Cheers soon turned to jeers though. Despite reaching the final in the following eight years, Celtic would only record a single victory – the memorable 6-3 thrashing of Hibs in 1974 when Dixie Deans scored three. The lamentable stretch either side of that final included three defeats to Rangers, a shock 1-0 loss to Dundee who had Celtic favourite Tommy Gemmell in their side – as well as the barely believable (even after more than 40 years!) 4-1 hammering from Partick Thistle, with the Jags having scored the four goals without reply by the 37th minute.
From the mid-70s onwards the League Cup was as popular with the Celtic support as a fart in an elevator. The Celtic players became disenchanted too with four years elapsing before another final appearance, leading this time a rare victory: 2-1 against Rangers in December 1982, thanks to Nicholas and McLeod. Was Celtic’s luck in the competition beginning to change?
Sombrero-sporting Tommy Burns and Davie Provan celebrate in ’82
Not a bit of it. The competition was now in the midst of a myriad of name-changes thanks to sponsors ranging from Skol Lager to Coca-Cola and Bell’s Whisky to CIS Insurance, and underwent various changes in formats and times to make it more popular with fans and to work around ever-increasing European commitments. (It is now sponsored by what sounds like a bookie’s stall in the Barras).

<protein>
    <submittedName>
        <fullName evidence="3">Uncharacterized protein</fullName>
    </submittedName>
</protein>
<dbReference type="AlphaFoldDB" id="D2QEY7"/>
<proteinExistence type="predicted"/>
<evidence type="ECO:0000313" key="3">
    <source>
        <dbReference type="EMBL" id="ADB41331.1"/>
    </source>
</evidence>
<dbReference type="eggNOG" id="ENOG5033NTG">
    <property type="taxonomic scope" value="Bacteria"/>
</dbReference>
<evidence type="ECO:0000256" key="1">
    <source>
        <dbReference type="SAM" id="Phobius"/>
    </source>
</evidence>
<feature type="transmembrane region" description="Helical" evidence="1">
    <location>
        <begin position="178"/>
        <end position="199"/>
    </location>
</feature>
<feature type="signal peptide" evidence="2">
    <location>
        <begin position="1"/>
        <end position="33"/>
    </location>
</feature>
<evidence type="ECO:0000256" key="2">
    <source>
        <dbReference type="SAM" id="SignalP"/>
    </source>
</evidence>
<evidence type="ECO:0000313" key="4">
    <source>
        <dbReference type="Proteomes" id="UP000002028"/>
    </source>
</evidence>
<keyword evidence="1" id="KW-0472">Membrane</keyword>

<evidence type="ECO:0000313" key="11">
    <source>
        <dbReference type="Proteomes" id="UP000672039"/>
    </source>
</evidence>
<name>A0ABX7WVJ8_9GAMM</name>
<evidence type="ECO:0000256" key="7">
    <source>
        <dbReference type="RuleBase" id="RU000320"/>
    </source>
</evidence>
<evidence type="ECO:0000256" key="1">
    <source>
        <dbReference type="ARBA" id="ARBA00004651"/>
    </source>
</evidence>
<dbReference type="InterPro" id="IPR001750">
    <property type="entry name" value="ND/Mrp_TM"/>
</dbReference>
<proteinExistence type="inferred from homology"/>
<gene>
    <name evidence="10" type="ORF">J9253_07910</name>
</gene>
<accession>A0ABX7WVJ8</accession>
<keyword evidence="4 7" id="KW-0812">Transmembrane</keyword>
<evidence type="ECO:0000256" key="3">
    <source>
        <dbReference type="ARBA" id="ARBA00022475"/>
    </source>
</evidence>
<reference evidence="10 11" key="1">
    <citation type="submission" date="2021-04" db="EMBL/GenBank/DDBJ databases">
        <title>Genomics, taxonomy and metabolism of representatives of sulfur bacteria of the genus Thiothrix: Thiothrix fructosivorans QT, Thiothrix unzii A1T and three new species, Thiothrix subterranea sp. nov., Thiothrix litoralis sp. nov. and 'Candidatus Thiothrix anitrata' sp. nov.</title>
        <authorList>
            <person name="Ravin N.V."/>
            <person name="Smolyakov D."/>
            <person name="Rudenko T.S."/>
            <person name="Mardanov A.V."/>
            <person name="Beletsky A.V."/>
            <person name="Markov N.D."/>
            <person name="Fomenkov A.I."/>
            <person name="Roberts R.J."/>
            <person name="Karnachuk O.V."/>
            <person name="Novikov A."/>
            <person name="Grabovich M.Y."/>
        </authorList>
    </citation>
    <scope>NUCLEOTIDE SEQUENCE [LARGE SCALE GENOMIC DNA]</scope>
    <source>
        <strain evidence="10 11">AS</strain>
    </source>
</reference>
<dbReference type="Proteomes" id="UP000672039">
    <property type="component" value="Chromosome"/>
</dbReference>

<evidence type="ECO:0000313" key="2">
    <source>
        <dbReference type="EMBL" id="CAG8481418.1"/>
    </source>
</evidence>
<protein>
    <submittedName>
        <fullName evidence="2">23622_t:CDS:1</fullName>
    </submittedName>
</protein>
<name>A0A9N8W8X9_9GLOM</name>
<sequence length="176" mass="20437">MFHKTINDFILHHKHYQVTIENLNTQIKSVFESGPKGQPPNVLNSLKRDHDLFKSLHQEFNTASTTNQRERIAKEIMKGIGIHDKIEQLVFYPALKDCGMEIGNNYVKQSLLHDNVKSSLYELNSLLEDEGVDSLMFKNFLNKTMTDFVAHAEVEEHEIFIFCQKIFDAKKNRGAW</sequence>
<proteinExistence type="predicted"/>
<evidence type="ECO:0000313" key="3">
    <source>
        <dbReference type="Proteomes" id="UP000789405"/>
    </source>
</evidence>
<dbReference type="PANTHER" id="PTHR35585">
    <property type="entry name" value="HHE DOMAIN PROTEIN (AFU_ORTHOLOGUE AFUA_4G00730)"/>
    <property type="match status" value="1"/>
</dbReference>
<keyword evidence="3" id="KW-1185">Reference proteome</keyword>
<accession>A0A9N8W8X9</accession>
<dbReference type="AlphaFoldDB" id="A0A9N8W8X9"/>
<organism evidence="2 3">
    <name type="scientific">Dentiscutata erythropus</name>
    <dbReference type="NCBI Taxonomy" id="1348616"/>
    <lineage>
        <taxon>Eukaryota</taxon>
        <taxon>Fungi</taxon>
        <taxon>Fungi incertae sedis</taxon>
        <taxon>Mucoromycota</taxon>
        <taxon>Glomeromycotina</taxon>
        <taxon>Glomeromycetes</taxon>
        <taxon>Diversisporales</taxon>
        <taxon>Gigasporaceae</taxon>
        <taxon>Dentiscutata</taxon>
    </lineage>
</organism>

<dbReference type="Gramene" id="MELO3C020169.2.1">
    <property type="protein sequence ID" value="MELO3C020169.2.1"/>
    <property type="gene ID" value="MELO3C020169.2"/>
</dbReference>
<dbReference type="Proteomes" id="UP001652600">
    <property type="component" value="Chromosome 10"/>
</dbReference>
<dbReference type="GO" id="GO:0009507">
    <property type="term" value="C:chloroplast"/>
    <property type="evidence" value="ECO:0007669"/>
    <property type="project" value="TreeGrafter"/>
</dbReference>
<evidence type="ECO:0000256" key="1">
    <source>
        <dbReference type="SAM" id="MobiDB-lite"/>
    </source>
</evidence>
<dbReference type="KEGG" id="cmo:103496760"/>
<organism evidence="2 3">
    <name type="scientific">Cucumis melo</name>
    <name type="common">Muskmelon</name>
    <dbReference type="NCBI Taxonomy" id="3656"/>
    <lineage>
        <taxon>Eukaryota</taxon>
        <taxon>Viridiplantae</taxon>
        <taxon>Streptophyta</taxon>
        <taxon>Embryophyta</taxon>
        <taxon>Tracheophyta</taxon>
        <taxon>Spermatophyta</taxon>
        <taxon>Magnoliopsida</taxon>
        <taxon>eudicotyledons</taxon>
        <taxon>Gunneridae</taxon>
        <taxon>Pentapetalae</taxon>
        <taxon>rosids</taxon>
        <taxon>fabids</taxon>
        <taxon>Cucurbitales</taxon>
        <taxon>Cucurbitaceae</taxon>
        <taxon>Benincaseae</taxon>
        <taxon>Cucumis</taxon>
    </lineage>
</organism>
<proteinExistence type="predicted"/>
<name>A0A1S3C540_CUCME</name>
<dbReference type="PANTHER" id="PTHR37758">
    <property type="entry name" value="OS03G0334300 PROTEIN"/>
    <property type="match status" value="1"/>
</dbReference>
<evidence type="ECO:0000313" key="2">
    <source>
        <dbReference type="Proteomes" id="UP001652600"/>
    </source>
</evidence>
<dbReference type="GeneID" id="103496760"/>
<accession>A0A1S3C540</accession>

The fine trophy lost a bit of its lustre along the way and remained a stranger at Celtic Park. From the 1982 success Celtic did not win it again until 1997, fifteen ridiculously long years. In that time another three miserable finals were lost to Rangers but the 1994 loss on penalties to First Division Raith Rovers was much, much more painful to endure (you may have heard of it – it’s on virtual auto-replay on the BBC Sport Scotland website and their radio and TV platforms). It took goals from Rieper, Larsson and Burley beat Dundee United 3-0 at Ibrox in November 1997 to finally end the miserable sequence, allowing Wim Jansen to claim the trophy in what was to prove a momentous season for Celtic.
AwNawThere’sAnnoniOanAnawNoo – Rico enjoys the moment in 1997